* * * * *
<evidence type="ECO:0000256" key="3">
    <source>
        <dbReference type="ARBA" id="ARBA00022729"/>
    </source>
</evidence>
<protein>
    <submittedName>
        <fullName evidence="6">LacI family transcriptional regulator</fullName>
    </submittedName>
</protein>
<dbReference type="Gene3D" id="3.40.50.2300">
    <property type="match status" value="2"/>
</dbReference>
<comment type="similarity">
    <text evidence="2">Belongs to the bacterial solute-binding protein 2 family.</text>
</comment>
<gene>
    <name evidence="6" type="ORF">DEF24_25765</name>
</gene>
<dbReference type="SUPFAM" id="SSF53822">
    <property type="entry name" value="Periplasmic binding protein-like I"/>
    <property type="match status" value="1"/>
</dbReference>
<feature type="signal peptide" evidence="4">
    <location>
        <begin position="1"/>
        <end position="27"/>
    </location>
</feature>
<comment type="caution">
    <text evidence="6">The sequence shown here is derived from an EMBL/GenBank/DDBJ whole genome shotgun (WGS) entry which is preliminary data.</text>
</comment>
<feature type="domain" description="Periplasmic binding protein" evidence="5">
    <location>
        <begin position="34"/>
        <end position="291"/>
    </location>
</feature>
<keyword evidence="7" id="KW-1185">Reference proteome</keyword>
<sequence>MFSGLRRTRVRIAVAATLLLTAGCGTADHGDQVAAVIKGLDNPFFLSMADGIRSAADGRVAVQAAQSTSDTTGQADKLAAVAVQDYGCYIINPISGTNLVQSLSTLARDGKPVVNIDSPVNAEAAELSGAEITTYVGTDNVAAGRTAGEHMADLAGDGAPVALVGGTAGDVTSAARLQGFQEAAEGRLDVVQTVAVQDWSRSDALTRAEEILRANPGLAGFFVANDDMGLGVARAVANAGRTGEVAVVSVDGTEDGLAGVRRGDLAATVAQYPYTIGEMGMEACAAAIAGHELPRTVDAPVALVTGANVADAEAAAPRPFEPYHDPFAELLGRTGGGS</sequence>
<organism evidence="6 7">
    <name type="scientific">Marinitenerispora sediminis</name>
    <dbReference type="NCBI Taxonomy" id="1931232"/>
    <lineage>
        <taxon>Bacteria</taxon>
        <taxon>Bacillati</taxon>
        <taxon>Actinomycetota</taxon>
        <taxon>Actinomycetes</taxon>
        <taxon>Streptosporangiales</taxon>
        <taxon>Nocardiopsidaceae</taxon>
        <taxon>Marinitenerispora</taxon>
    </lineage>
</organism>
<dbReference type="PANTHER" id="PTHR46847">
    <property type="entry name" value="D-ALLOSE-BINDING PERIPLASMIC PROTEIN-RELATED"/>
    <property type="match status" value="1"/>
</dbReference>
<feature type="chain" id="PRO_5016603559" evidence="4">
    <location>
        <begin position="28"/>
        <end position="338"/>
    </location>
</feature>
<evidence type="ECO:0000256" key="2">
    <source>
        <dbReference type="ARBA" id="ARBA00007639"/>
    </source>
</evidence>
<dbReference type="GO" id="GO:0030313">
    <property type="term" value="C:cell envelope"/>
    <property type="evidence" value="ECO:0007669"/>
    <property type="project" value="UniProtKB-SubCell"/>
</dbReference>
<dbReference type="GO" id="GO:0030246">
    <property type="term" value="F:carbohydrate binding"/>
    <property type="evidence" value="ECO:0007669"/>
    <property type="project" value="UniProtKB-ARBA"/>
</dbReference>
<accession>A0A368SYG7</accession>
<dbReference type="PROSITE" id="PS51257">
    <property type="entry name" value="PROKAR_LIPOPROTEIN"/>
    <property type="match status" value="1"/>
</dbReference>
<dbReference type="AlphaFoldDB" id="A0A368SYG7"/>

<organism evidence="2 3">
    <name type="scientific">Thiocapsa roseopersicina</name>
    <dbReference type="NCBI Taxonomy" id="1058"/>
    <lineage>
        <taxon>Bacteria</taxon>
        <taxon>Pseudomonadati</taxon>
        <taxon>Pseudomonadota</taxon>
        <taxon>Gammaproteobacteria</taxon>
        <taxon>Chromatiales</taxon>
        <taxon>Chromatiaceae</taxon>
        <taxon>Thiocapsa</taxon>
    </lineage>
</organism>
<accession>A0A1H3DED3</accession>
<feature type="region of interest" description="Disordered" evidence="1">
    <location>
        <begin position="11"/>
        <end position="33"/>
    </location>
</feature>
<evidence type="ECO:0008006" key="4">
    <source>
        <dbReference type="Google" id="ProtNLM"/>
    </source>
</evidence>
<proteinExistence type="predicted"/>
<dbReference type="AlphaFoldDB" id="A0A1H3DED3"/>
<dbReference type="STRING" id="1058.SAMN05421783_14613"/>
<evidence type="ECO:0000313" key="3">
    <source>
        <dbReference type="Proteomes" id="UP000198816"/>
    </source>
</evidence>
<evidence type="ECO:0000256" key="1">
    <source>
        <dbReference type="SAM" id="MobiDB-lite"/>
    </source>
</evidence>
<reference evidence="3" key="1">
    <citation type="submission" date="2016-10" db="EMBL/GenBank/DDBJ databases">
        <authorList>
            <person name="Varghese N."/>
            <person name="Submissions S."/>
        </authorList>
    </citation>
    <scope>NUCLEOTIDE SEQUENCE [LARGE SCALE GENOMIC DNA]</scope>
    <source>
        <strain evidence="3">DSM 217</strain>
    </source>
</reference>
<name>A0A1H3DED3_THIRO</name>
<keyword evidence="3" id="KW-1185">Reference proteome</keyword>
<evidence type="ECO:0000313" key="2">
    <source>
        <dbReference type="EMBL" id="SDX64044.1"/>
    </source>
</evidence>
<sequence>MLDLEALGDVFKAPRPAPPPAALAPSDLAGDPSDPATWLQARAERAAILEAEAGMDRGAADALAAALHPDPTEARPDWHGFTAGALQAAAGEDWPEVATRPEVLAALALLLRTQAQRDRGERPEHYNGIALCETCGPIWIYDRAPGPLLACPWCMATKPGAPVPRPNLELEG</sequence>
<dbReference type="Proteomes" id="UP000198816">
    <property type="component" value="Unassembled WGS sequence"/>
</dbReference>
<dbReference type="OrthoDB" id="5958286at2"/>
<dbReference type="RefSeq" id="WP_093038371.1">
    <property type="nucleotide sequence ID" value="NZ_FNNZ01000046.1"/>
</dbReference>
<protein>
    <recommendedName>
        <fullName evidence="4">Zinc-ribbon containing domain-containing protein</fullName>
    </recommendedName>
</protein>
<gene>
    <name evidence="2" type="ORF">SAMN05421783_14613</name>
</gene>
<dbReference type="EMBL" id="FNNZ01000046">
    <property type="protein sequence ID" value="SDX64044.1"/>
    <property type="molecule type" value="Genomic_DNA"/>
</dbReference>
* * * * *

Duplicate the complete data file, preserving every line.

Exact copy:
<evidence type="ECO:0000256" key="3">
    <source>
        <dbReference type="ARBA" id="ARBA00022729"/>
    </source>
</evidence>
<protein>
    <submittedName>
        <fullName evidence="6">LacI family transcriptional regulator</fullName>
    </submittedName>
</protein>
<dbReference type="Gene3D" id="3.40.50.2300">
    <property type="match status" value="2"/>
</dbReference>
<comment type="similarity">
    <text evidence="2">Belongs to the bacterial solute-binding protein 2 family.</text>
</comment>
<gene>
    <name evidence="6" type="ORF">DEF24_25765</name>
</gene>
<dbReference type="SUPFAM" id="SSF53822">
    <property type="entry name" value="Periplasmic binding protein-like I"/>
    <property type="match status" value="1"/>
</dbReference>
<feature type="signal peptide" evidence="4">
    <location>
        <begin position="1"/>
        <end position="27"/>
    </location>
</feature>
<comment type="caution">
    <text evidence="6">The sequence shown here is derived from an EMBL/GenBank/DDBJ whole genome shotgun (WGS) entry which is preliminary data.</text>
</comment>
<feature type="domain" description="Periplasmic binding protein" evidence="5">
    <location>
        <begin position="34"/>
        <end position="291"/>
    </location>
</feature>
<keyword evidence="7" id="KW-1185">Reference proteome</keyword>
<sequence>MFSGLRRTRVRIAVAATLLLTAGCGTADHGDQVAAVIKGLDNPFFLSMADGIRSAADGRVAVQAAQSTSDTTGQADKLAAVAVQDYGCYIINPISGTNLVQSLSTLARDGKPVVNIDSPVNAEAAELSGAEITTYVGTDNVAAGRTAGEHMADLAGDGAPVALVGGTAGDVTSAARLQGFQEAAEGRLDVVQTVAVQDWSRSDALTRAEEILRANPGLAGFFVANDDMGLGVARAVANAGRTGEVAVVSVDGTEDGLAGVRRGDLAATVAQYPYTIGEMGMEACAAAIAGHELPRTVDAPVALVTGANVADAEAAAPRPFEPYHDPFAELLGRTGGGS</sequence>
<organism evidence="6 7">
    <name type="scientific">Marinitenerispora sediminis</name>
    <dbReference type="NCBI Taxonomy" id="1931232"/>
    <lineage>
        <taxon>Bacteria</taxon>
        <taxon>Bacillati</taxon>
        <taxon>Actinomycetota</taxon>
        <taxon>Actinomycetes</taxon>
        <taxon>Streptosporangiales</taxon>
        <taxon>Nocardiopsidaceae</taxon>
        <taxon>Marinitenerispora</taxon>
    </lineage>
</organism>
<dbReference type="PANTHER" id="PTHR46847">
    <property type="entry name" value="D-ALLOSE-BINDING PERIPLASMIC PROTEIN-RELATED"/>
    <property type="match status" value="1"/>
</dbReference>
<feature type="chain" id="PRO_5016603559" evidence="4">
    <location>
        <begin position="28"/>
        <end position="338"/>
    </location>
</feature>
<evidence type="ECO:0000256" key="2">
    <source>
        <dbReference type="ARBA" id="ARBA00007639"/>
    </source>
</evidence>
<dbReference type="GO" id="GO:0030313">
    <property type="term" value="C:cell envelope"/>
    <property type="evidence" value="ECO:0007669"/>
    <property type="project" value="UniProtKB-SubCell"/>
</dbReference>
<dbReference type="GO" id="GO:0030246">
    <property type="term" value="F:carbohydrate binding"/>
    <property type="evidence" value="ECO:0007669"/>
    <property type="project" value="UniProtKB-ARBA"/>
</dbReference>
<accession>A0A368SYG7</accession>
<dbReference type="PROSITE" id="PS51257">
    <property type="entry name" value="PROKAR_LIPOPROTEIN"/>
    <property type="match status" value="1"/>
</dbReference>
<dbReference type="AlphaFoldDB" id="A0A368SYG7"/>

<organism evidence="2 3">
    <name type="scientific">Thiocapsa roseopersicina</name>
    <dbReference type="NCBI Taxonomy" id="1058"/>
    <lineage>
        <taxon>Bacteria</taxon>
        <taxon>Pseudomonadati</taxon>
        <taxon>Pseudomonadota</taxon>
        <taxon>Gammaproteobacteria</taxon>
        <taxon>Chromatiales</taxon>
        <taxon>Chromatiaceae</taxon>
        <taxon>Thiocapsa</taxon>
    </lineage>
</organism>
<accession>A0A1H3DED3</accession>
<feature type="region of interest" description="Disordered" evidence="1">
    <location>
        <begin position="11"/>
        <end position="33"/>
    </location>
</feature>
<evidence type="ECO:0008006" key="4">
    <source>
        <dbReference type="Google" id="ProtNLM"/>
    </source>
</evidence>
<proteinExistence type="predicted"/>
<dbReference type="AlphaFoldDB" id="A0A1H3DED3"/>
<dbReference type="STRING" id="1058.SAMN05421783_14613"/>
<evidence type="ECO:0000313" key="3">
    <source>
        <dbReference type="Proteomes" id="UP000198816"/>
    </source>
</evidence>
<evidence type="ECO:0000256" key="1">
    <source>
        <dbReference type="SAM" id="MobiDB-lite"/>
    </source>
</evidence>
<reference evidence="3" key="1">
    <citation type="submission" date="2016-10" db="EMBL/GenBank/DDBJ databases">
        <authorList>
            <person name="Varghese N."/>
            <person name="Submissions S."/>
        </authorList>
    </citation>
    <scope>NUCLEOTIDE SEQUENCE [LARGE SCALE GENOMIC DNA]</scope>
    <source>
        <strain evidence="3">DSM 217</strain>
    </source>
</reference>
<name>A0A1H3DED3_THIRO</name>
<keyword evidence="3" id="KW-1185">Reference proteome</keyword>
<evidence type="ECO:0000313" key="2">
    <source>
        <dbReference type="EMBL" id="SDX64044.1"/>
    </source>
</evidence>
<sequence>MLDLEALGDVFKAPRPAPPPAALAPSDLAGDPSDPATWLQARAERAAILEAEAGMDRGAADALAAALHPDPTEARPDWHGFTAGALQAAAGEDWPEVATRPEVLAALALLLRTQAQRDRGERPEHYNGIALCETCGPIWIYDRAPGPLLACPWCMATKPGAPVPRPNLELEG</sequence>
<dbReference type="Proteomes" id="UP000198816">
    <property type="component" value="Unassembled WGS sequence"/>
</dbReference>
<dbReference type="OrthoDB" id="5958286at2"/>
<dbReference type="RefSeq" id="WP_093038371.1">
    <property type="nucleotide sequence ID" value="NZ_FNNZ01000046.1"/>
</dbReference>
<protein>
    <recommendedName>
        <fullName evidence="4">Zinc-ribbon containing domain-containing protein</fullName>
    </recommendedName>
</protein>
<gene>
    <name evidence="2" type="ORF">SAMN05421783_14613</name>
</gene>
<dbReference type="EMBL" id="FNNZ01000046">
    <property type="protein sequence ID" value="SDX64044.1"/>
    <property type="molecule type" value="Genomic_DNA"/>
</dbReference>